By Zach Brendza | Features Editor
A new piece of legislation would raise the minimum hourly wage in Pennsylvania to $10.10.
The bill, sponsored by Sen. Tina Tartaglione (D-Philadelphia), would continually increase the minimum wage until 2016, amending a 1968 act that scheduled wage adjustments.
If passed, minimum wage would see three wage increases over the two-year span, rising to $8.20 on July 1, $9.15 on Jan. 1, 2015 and $10.10 on Jan. 1, 2016.
In a memorandum to members of the state Senate, Tartaglione called Pennyslvania’s current minimum wage of $7.25 “outdated,” and that the state’s Minimum Wage Act “has become archaic.”
“At a time when employees around the state and nation are becoming increasingly courageous in demanding their rights in the workplace, it is our responsibility to support these individuals to the greatest extent possible by setting a reasonable standard for wage rates and ensuring employers are held fully accountable for their actions,” Tartaglione wrote.
Antony Davies, associate professor of economics at Duquesne, said he anticipates that raising the state minimum wage to $10.10 will not cause a measurable decline in economic activity, and won’t cause a rise either.
“I believe that the push for a higher minimum wage is often due to good people caring enough about the poor to want to do something to help, but not enough to want to take the time to understand fully the implications of what they propose,” Davies said.
While he expects the change would not affect unemployment, Davies said he believes it will change who is impacted.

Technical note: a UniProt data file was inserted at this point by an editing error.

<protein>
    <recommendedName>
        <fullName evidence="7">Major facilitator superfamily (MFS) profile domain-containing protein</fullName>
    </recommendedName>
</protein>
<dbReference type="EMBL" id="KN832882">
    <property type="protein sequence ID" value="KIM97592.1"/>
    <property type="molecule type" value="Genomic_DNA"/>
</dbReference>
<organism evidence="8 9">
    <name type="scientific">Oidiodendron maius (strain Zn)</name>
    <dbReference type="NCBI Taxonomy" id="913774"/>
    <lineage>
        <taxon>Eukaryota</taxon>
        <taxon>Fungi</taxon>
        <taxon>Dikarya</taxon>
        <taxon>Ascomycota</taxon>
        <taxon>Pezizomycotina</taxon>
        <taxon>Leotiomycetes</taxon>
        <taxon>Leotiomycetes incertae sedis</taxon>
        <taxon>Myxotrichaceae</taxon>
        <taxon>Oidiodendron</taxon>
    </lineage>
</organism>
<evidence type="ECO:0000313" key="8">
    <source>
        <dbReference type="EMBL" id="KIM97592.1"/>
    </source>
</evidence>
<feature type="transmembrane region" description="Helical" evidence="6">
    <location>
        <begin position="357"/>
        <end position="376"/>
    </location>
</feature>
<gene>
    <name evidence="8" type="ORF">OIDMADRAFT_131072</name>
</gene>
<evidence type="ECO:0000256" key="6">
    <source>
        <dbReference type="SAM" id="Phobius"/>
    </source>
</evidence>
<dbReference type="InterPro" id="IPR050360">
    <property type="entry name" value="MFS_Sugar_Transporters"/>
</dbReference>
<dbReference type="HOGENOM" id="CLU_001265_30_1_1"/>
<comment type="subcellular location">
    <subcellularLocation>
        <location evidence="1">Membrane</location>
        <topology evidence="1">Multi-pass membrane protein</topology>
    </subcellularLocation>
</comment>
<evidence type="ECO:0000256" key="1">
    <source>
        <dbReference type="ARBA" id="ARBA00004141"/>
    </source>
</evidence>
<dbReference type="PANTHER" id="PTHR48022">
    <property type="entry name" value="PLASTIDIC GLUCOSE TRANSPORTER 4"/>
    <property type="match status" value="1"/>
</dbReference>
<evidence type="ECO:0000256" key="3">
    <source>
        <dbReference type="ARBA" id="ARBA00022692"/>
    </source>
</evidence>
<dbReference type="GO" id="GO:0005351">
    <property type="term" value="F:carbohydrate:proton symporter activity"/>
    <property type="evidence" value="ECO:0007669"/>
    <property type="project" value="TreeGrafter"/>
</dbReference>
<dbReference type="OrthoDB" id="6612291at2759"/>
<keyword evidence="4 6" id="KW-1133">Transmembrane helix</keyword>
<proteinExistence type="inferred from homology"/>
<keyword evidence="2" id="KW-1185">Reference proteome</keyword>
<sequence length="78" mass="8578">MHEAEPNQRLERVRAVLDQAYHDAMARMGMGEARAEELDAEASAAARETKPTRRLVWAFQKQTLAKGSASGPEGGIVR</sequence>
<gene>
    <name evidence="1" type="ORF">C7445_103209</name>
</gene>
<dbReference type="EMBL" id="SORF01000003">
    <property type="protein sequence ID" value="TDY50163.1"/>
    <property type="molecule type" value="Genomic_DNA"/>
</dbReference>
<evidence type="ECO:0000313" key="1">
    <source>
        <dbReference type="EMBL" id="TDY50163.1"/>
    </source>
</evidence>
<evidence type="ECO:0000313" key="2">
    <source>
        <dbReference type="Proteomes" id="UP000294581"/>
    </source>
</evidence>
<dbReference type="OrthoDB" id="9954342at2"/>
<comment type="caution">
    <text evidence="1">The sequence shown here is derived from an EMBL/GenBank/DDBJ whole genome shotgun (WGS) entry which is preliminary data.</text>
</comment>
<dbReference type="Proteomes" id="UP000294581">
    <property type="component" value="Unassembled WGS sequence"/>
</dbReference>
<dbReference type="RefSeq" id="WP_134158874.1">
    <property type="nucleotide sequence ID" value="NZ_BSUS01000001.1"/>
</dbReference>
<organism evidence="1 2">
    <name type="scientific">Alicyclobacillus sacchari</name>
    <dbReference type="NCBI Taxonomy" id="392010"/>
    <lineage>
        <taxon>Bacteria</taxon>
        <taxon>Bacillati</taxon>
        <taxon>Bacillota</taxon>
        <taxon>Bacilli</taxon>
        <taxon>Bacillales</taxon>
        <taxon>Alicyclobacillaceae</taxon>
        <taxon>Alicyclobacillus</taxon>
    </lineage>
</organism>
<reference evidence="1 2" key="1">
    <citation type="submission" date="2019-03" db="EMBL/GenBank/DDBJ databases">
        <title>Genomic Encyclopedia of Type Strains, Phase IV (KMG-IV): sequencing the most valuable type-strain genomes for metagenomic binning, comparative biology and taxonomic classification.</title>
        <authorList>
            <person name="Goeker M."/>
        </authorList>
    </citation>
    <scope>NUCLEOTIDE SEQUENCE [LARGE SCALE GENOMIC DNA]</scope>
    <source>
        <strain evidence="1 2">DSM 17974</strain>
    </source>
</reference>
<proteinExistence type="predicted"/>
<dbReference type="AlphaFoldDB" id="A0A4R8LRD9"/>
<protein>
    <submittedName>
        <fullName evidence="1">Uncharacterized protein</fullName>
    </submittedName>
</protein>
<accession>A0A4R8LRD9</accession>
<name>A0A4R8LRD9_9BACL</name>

“On average, it is the least skilled, least educated, least experienced workers who are unemployed. Sadly, those are the very workers we want to help the most,” Davies said.
Senate Bill 1300 would authorize local governments to raise the minimum wage in their own municipalities.
“By allowing individual municipalities to raise their minimum wage rates in alignment with their own local economies, workers living in those areas will be able to afford local housing and necessary expenses, such as daily commuting costs,” Tartaglione said.
The legislation would also increase penalties on employers who violate the act, requiring them to pay a fine to the state which would be used to create and finance an enforcement fund. The money would be used to help investigate employers.
Tartaglione introduced two bills regarding minimum wage to the Senate floor previously. Senate Bill 858, brought forth in April 2013, would raise minimum wage to $9 by Jan. 1, 2015 and Senate Bill 1009 in September 2013 would raise the tipped minimum wage, for employees who regularly receive tips, to 70 percent of regular minimum wage. Both of these bills have stalled in the Senate Labor and Industry Committee.
This prompted Tartaglione to draft Senate Bill 1300, which would make the wages less outdated, according to her office.